Home > Nutrition > Healthy Breakfast: What is the Best Cereal?

Healthy Breakfast: What is the Best Cereal?

Nearly half of Americans eat cereal for breakfast. There are so many choices available that it can be overwhelming, but finding healthier cereals doesn’t have to be. Cereal is a great way to start the day with wholegrain carbohydrates and fiber. Wholegrains contain protective antioxidants and may reduce risk of heart disease, diabetes and certain types of cancer.

When it comes to choosing cereal, don’t judge it by the front of the box, which often boasts catchy and misleading claims. Flip it over for the Nutrition Facts and Ingredient List. Here are some simple guidelines (note that there are exceptions to these guidelines):

Serving Size: This is the amount in one serving. If you eat either more or less than the listed serving, adjust the numbers accordingly.

  • Calories: 200 calories less or per serving
  • Fiber: 5 grams of fiber or more per serving
  • Sugars: 8 grams of sugar or less per serving

Calories: A general rule of thumb for breakfast calories is about of 300-400 for the meal. Your body needs the fuel in the morning to get you going. When you add up cereal with fat-free or low fat milk and ½- 1 cup of fruit, you can meet this block of calories. Beware of denser heavier cereals, like granola, that contain more calories than you think. One cup can have more than 400 calories!

Fiber: Cereals made with wholegrains can be high in fiber which helps fill you up.  The bottom line in narrowing down your cereal choices is honing in on its fiber content. Aim for 5 grams (g) or higher with exception to Whole Grain Cheerios. Though it is lower in fiber, with 3 g per serving, Cheerios are a good source of the soluble type fiber which can help lower cholesterol. Kellogg’s Cinnamon Oat Crunch and Kashi Heart to Heart are even higher in fiber than Cheerios. I usually recommend these for the higher soluble fiber count. The daily recommendation for fiber is between 21-38 g of fiber per day, based on your age and gender.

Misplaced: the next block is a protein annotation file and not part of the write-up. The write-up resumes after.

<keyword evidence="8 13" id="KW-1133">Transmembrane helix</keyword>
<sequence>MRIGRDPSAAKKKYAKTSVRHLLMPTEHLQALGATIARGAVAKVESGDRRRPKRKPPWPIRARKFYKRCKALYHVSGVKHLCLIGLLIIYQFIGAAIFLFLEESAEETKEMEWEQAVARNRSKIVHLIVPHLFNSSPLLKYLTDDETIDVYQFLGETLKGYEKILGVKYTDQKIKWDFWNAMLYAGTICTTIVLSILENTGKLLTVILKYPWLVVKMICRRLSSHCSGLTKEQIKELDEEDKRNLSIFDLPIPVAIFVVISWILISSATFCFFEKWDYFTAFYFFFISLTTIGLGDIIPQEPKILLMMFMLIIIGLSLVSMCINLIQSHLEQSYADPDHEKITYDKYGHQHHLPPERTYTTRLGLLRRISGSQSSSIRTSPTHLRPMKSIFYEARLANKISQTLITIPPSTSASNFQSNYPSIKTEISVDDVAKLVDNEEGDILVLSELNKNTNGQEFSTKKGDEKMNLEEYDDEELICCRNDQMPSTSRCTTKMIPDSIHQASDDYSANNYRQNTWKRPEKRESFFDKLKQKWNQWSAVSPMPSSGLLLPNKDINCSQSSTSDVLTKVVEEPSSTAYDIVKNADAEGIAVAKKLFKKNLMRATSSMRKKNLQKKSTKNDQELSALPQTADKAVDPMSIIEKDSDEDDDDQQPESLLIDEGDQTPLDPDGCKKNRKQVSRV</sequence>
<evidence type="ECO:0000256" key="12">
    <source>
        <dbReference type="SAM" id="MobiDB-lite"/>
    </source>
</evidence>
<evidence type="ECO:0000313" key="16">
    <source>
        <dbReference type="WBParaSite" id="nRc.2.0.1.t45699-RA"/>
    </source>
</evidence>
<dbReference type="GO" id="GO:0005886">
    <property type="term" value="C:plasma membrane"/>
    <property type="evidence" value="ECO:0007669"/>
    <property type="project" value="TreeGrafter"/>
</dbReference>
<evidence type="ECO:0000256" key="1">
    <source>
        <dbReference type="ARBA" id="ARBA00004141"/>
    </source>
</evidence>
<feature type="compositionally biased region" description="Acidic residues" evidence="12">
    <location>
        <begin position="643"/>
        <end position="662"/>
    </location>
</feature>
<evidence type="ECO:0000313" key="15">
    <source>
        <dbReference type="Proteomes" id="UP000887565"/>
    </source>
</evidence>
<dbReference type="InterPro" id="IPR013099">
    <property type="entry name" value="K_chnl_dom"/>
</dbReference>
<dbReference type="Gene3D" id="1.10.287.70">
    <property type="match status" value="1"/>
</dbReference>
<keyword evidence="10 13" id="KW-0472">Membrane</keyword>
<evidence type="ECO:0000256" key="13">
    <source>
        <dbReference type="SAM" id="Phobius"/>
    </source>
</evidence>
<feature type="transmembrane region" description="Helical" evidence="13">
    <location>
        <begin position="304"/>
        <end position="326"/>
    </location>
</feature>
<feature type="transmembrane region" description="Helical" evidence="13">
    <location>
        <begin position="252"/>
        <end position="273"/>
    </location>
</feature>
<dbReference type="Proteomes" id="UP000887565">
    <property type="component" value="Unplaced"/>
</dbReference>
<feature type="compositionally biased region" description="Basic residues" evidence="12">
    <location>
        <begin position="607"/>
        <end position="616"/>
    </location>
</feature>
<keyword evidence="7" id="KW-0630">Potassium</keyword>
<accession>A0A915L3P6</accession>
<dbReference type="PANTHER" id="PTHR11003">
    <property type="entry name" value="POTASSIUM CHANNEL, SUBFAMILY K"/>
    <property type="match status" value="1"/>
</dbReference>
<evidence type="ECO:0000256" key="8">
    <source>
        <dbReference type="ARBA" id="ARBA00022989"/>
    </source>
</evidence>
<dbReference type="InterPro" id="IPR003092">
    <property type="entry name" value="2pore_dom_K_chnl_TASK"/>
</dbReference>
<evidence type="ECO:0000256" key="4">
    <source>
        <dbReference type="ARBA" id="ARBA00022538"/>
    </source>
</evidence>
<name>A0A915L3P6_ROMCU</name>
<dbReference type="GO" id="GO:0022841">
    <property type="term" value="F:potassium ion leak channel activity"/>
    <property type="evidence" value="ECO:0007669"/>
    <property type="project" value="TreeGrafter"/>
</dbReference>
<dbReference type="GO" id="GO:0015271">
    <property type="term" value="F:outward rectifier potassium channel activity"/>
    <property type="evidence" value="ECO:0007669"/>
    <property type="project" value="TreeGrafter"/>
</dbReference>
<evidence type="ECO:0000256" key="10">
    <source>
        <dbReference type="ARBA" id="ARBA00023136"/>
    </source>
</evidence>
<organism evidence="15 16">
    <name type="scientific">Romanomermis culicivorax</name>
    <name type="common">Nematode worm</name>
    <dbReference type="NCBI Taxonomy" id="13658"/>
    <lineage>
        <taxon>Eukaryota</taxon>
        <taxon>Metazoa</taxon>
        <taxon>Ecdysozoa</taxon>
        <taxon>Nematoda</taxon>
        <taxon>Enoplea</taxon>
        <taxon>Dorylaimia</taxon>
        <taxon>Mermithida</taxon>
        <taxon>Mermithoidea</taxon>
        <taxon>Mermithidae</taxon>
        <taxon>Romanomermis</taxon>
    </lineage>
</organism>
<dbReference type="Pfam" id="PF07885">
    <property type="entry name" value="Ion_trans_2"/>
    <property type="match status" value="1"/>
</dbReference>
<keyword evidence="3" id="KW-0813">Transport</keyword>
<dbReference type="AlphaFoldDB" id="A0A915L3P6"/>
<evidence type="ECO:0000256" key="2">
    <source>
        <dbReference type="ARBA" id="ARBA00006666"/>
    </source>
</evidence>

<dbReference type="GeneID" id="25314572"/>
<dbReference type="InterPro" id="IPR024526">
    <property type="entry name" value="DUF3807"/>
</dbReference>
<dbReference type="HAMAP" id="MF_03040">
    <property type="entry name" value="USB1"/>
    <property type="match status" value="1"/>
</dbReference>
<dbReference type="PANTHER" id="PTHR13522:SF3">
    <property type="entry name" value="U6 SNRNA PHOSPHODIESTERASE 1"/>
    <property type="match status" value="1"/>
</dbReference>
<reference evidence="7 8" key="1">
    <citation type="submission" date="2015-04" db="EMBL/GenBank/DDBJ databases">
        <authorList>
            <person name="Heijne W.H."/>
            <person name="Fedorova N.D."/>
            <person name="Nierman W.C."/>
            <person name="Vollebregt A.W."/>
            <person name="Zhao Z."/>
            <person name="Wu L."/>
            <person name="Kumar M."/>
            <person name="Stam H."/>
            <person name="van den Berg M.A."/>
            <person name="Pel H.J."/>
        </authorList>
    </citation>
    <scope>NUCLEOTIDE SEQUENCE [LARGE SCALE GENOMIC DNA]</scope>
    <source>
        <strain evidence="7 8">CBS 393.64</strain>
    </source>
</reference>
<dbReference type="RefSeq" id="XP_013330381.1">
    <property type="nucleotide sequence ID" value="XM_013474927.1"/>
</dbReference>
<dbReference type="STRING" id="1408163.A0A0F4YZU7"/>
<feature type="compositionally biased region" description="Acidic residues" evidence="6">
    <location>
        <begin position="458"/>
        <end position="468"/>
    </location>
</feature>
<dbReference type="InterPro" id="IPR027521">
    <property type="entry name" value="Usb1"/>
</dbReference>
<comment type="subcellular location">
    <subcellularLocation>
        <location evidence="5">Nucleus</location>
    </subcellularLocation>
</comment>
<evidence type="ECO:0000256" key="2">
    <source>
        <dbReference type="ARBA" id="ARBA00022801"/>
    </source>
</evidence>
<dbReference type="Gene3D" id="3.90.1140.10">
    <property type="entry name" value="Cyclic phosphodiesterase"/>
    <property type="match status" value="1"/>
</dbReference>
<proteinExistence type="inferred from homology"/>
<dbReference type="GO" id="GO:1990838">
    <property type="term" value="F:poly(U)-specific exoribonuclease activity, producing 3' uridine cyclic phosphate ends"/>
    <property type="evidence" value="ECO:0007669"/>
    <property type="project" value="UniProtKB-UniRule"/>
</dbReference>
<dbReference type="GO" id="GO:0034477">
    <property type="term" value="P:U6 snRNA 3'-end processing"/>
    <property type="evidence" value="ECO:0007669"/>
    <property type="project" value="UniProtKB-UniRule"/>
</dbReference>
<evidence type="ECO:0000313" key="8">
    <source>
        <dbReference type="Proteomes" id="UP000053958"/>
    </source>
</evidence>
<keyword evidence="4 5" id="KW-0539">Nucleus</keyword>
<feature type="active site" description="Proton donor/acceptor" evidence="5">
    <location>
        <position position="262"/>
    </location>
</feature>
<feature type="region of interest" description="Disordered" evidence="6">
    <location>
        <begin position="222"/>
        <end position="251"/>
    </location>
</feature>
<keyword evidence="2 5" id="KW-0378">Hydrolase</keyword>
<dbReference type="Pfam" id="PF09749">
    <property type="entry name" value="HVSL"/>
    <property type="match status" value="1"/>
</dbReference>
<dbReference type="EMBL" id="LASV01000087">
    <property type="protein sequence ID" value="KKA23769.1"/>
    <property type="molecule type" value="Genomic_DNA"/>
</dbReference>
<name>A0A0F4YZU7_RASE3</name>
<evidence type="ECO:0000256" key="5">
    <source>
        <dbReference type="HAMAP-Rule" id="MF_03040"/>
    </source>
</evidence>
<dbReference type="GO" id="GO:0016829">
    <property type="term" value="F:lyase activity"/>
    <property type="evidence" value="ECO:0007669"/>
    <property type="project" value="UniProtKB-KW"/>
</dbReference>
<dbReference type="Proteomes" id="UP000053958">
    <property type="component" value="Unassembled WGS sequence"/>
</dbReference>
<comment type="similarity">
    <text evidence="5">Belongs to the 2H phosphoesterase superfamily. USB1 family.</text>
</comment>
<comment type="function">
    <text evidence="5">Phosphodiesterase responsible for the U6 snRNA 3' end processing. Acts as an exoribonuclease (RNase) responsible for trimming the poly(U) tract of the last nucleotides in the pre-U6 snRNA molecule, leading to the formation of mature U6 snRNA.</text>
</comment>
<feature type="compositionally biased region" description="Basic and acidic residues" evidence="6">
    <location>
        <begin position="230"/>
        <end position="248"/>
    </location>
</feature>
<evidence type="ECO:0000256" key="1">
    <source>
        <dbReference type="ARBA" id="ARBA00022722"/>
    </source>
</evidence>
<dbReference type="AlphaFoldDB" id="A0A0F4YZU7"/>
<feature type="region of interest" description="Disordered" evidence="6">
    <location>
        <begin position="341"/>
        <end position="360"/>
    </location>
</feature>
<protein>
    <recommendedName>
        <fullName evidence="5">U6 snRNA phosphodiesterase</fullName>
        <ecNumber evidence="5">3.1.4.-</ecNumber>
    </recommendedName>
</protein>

Sugars: These days people are reading labels for sugar, with less regard for calories. I would like to clarify that sugar is not as important as fiber content and wholegrains listed on the Ingredient List. As a general rule, look for 8 g or less sugar per serving, however some cereals qualify as healthy even when they have even as much as 13 g of sugar per serving. Examples are Kashi Go Lean Crunch and Fiber One Caramel Delight.

Ingredient List:

  • The first or second ingredients should be whole grain, such as “whole wheat flour,” “wholegrain wheat,” “whole grain oats”, or “bran.” If the word “whole” does not appear in front of the grain than it’s probably refined, as in “wheat,” “rice,” or “rice flour.” Processed grains are refined and not whole grains. The recommendation is that your intake of grains should come from wholegrains, but more than half is optimal. Note that even if the front of the box says “made with wholegrains,” the cereal may contain a minimal amount.
  • Fake vs. Real Fruit: the strawberries or raspberries in cereals may be made from powder, gelatin and food dyes and don’t qualify as real fruit. Read the ingredient list to verify that what you’re getting is real, like raisins in Raisin Bran.
  • Yogurt Clusters: don’t be fooled by the little yogurt clusters. They contain a coating of sugar and oil and don’t qualify as a healthy yogurt, as the name implies.

Here’s a list of my favorite cereal picks: